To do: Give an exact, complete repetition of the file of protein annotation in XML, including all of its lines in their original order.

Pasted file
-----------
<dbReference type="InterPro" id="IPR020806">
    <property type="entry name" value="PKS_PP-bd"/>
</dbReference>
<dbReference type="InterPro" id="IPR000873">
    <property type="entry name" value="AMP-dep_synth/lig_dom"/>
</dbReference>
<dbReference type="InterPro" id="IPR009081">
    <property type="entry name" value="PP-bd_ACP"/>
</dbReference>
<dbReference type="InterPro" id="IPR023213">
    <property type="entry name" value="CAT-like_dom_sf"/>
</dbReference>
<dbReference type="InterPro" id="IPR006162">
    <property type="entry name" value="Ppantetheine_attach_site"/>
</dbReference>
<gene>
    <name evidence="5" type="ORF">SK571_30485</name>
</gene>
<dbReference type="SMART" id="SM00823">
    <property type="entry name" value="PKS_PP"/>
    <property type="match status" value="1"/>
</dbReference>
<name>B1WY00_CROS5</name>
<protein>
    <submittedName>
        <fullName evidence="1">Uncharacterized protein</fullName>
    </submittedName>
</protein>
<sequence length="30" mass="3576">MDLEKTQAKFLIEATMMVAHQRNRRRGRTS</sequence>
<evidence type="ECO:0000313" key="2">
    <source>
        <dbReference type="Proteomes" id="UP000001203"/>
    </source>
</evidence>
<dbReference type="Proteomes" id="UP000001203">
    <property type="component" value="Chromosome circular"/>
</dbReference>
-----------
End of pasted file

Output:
<dbReference type="InterPro" id="IPR020806">
    <property type="entry name" value="PKS_PP-bd"/>
</dbReference>
<dbReference type="InterPro" id="IPR000873">
    <property type="entry name" value="AMP-dep_synth/lig_dom"/>
</dbReference>
<dbReference type="InterPro" id="IPR009081">
    <property type="entry name" value="PP-bd_ACP"/>
</dbReference>
<dbReference type="InterPro" id="IPR023213">
    <property type="entry name" value="CAT-like_dom_sf"/>
</dbReference>
<dbReference type="InterPro" id="IPR006162">
    <property type="entry name" value="Ppantetheine_attach_site"/>
</dbReference>
<gene>
    <name evidence="5" type="ORF">SK571_30485</name>
</gene>
<dbReference type="SMART" id="SM00823">
    <property type="entry name" value="PKS_PP"/>
    <property type="match status" value="1"/>
</dbReference>
<name>B1WY00_CROS5</name>
<protein>
    <submittedName>
        <fullName evidence="1">Uncharacterized protein</fullName>
    </submittedName>
</protein>
<sequence length="30" mass="3576">MDLEKTQAKFLIEATMMVAHQRNRRRGRTS</sequence>
<evidence type="ECO:0000313" key="2">
    <source>
        <dbReference type="Proteomes" id="UP000001203"/>
    </source>
</evidence>
<dbReference type="Proteomes" id="UP000001203">
    <property type="component" value="Chromosome circular"/>
</dbReference>